The key is that no matter how much of a currency exists, if large amounts of it remain out of circulation, inflation – and hyperinflation in particular – can’t happen.

“The analogy I use is if the Fed flew over your house and dropped a million dollars in brand new bills, and you were so worried you put them in your garage, that’s not inflationary,” Cashin said. “It’s only inflationary when you lend it or spend it.”

For the U.S., the “garage full of money” is the trillions in U.S. Treasurys squirreled away in places like Japan and China, as well as hedge funds and major U.S. and European banks.

Should some sort of financial crisis cause a run on the dollar – a sudden meltdown of the long-simmering Eurozone debt crisis, or if no one blinks in Washington’s game of chicken over budget and debt issues – the situation could unravel quickly.

“The Fed’s initial moves to debase the U.S. dollar worked, impairing the U.S. currency’s exchange rate value and triggering commodity inflation fueled by the weak-dollar policy,” said Williams in his report.

“This also has helped to set the stage for a global dumping of the dollar and dollar-denominated paper assets, a rapid influx of unwanted dollars from abroad that either would collapse the financial markets or would force the Fed to flood the system with the incoming liquidity, monetizing dumped U.S. Treasury securities among other assets.”

RELATED: Four ways to survive the coming market collapse

Warning Signs of Hyperinflation

Cashin noted that hyperinflation can sneak up in that it often appears at first to be only higher-than-normal conventional inflation.

Going back to his Weimar example, Cashin used the price of a loaf of bread to illustrate this.


In 1914, before World War I, a loaf of bread in Germany cost the equivalent of 13 cents. Two years later it was 19 cents, and by 1919, after the war, that same loaf was 26 cents – doubling the prewar price in five years. 

Bad, yes — but not alarming. But one year later a German loaf of bread cost $1.20. By mid-1922, it was $3.50. Just six months later, a loaf cost $700, and by the spring of 1923 it was $1,200. As of September, it cost $2 million to buy a loaf of bread. One month later, it cost $670 million, and the month after that $3 billion.

Within weeks it was $100 billion, at which point the German mark completely collapsed.The whole time the German government kept printing more money, so much so that people burned it in their fireplaces because it was cheaper than wood.Why didn’t they just stop and try to stabilize the currency?

“When things began to disintegrate, no one dared to take away the punchbowl,” Cashin wrote in his report. “They feared shutting off the monetary heroin would lead to riots, civil war, and, worst of all, communism. So, realizing that what they were doing was destructive, they kept doing it out of fear that stopping would be even more destructive.”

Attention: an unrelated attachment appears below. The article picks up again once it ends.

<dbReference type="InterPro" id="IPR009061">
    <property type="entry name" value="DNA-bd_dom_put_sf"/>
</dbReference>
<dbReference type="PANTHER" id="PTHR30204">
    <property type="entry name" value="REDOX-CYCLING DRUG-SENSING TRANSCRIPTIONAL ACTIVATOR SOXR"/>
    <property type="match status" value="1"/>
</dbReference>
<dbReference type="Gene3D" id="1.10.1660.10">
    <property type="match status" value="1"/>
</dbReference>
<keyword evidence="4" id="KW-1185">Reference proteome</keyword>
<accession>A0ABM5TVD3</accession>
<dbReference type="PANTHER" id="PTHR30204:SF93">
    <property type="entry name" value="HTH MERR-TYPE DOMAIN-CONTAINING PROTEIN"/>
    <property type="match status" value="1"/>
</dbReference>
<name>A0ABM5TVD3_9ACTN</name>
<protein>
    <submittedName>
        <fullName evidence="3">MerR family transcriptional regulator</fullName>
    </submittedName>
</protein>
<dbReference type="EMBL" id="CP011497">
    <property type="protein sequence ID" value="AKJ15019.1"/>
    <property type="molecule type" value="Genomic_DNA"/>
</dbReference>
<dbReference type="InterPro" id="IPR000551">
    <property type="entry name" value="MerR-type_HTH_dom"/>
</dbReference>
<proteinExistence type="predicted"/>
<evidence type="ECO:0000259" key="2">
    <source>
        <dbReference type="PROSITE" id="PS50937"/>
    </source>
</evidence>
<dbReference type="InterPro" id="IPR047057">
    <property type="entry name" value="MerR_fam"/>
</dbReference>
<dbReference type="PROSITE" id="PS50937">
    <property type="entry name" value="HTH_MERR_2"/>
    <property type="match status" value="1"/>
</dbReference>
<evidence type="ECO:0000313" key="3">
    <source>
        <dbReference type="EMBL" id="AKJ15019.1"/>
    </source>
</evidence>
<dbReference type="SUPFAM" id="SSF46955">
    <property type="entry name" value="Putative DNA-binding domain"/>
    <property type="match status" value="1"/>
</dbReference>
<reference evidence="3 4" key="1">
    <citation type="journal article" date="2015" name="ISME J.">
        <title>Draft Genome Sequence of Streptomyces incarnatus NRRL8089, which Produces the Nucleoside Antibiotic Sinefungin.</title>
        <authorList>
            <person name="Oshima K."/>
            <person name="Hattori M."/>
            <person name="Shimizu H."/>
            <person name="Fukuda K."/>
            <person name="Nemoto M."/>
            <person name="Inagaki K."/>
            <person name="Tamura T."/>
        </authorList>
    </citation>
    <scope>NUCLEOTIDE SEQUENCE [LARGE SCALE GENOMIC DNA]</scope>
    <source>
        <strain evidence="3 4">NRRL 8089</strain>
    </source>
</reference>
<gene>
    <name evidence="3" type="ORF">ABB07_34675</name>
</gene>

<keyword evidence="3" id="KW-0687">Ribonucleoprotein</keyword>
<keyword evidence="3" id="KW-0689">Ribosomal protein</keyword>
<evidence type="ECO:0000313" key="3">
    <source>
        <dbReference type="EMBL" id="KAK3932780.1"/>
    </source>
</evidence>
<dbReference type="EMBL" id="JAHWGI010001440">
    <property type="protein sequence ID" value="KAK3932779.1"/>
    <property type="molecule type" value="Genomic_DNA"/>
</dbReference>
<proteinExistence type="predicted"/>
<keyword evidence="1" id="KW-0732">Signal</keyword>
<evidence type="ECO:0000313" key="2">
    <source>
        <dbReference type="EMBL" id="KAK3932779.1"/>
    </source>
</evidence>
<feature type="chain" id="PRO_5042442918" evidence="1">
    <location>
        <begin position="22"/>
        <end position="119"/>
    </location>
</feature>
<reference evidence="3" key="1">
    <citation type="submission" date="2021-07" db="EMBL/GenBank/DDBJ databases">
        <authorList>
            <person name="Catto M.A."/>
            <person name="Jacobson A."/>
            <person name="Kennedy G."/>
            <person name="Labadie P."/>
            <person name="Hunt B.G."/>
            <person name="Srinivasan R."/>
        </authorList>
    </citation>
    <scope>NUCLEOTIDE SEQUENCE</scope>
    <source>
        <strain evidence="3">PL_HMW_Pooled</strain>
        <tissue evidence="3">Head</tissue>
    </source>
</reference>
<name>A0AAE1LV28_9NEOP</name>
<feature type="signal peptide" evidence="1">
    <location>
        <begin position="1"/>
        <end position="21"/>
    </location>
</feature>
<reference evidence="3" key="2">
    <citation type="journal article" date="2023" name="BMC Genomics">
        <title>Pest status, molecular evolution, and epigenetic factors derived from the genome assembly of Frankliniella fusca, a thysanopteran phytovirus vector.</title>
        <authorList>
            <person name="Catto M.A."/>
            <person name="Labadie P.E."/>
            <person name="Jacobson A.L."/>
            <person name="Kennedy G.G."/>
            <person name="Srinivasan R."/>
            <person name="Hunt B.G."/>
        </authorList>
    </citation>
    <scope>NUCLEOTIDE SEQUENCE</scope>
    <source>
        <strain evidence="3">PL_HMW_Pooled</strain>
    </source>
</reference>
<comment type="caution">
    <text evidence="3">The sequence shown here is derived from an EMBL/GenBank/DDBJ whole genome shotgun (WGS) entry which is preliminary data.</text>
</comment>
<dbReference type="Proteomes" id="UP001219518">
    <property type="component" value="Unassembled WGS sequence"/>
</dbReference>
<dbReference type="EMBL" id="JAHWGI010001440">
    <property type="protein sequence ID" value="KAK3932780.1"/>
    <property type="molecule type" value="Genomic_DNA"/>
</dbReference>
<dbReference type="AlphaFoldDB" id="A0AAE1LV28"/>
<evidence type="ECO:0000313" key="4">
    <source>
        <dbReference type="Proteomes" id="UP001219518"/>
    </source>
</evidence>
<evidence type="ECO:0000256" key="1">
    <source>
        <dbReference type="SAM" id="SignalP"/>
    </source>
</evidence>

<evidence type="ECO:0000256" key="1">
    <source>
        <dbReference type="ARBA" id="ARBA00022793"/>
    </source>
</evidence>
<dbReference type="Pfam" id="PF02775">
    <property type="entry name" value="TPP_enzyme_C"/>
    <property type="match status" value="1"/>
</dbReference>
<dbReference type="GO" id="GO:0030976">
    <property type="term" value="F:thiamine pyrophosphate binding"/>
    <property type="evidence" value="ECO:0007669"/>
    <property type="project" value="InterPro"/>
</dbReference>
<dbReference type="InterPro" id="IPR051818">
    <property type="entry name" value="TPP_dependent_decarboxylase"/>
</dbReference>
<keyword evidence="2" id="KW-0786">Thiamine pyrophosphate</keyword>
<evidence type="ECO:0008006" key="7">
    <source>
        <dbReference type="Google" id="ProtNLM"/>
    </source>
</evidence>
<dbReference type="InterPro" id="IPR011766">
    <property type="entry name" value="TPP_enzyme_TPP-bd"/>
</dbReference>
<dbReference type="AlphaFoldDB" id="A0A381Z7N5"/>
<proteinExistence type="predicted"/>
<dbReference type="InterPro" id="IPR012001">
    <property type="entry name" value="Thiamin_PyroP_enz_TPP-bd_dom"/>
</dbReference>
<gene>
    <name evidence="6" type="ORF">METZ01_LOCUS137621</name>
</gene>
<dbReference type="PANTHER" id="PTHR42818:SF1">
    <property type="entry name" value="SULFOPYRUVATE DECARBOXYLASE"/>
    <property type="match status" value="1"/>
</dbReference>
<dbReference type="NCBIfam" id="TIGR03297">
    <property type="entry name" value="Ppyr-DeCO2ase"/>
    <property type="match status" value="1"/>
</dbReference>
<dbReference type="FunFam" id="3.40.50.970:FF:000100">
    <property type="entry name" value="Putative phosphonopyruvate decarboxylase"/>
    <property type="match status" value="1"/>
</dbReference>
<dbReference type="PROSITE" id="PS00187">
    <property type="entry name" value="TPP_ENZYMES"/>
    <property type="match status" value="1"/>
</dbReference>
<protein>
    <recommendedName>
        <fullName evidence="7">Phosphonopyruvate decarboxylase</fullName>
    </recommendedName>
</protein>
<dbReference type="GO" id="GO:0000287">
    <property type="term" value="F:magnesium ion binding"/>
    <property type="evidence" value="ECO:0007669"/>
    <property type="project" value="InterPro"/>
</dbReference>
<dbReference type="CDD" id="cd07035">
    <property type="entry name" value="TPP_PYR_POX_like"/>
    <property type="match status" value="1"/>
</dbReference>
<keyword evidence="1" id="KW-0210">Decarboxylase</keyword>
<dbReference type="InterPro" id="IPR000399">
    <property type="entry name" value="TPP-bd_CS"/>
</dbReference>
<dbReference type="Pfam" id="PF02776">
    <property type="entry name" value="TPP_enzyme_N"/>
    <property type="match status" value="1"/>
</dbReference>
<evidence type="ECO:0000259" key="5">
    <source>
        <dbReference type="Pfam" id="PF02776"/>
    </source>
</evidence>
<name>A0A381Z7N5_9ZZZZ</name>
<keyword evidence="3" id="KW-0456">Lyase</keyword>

Cashin advises Americans to keep an eye on M2, a measure of the nation’s money supply, particularly how much money is in circulation. The government reports this number every week. A sudden spike could signal the start of hyperinflation in America.

And once people decide they’d rather spend their money as fast as possible, the so-called “velocity of money” – how quickly money changes hands – takes off. The faster it goes, the higher the rate of inflation.

Preparing for Hyperinflation in America

hyperinflation and fiat dollarNo one can predict precisely when, or even if, an episode of hyperinflation might strike. But because the consequences would be so devastating, it bears watching no matter how slim the possibility.

Hyperinflation in America would create havoc in the markets. Bonds would become toxic and stocks would plummet. But precious metals like gold and silver would soar, as would commodities like oil, copper and corn. Foreign currencies would also skyrocket against the dollar.

“If you begin to see not just the first signs of inflation, but acceleration – it will come very fast – then you have to think about how you are protected,” Cashin said, advising people to make sure they’re invested in hard assets like commodities or real estate.

But most of all, Cashin urges that Americans stay vigilant.

“If [M2] begins to grow rapidly, then the money that the Fed has created will be seen as moving through the system and that will create the high risk of accelerated inflation and, God forbid, runaway inflation,” Cashin told King World News. And if that happens, he said, “get very cautious.”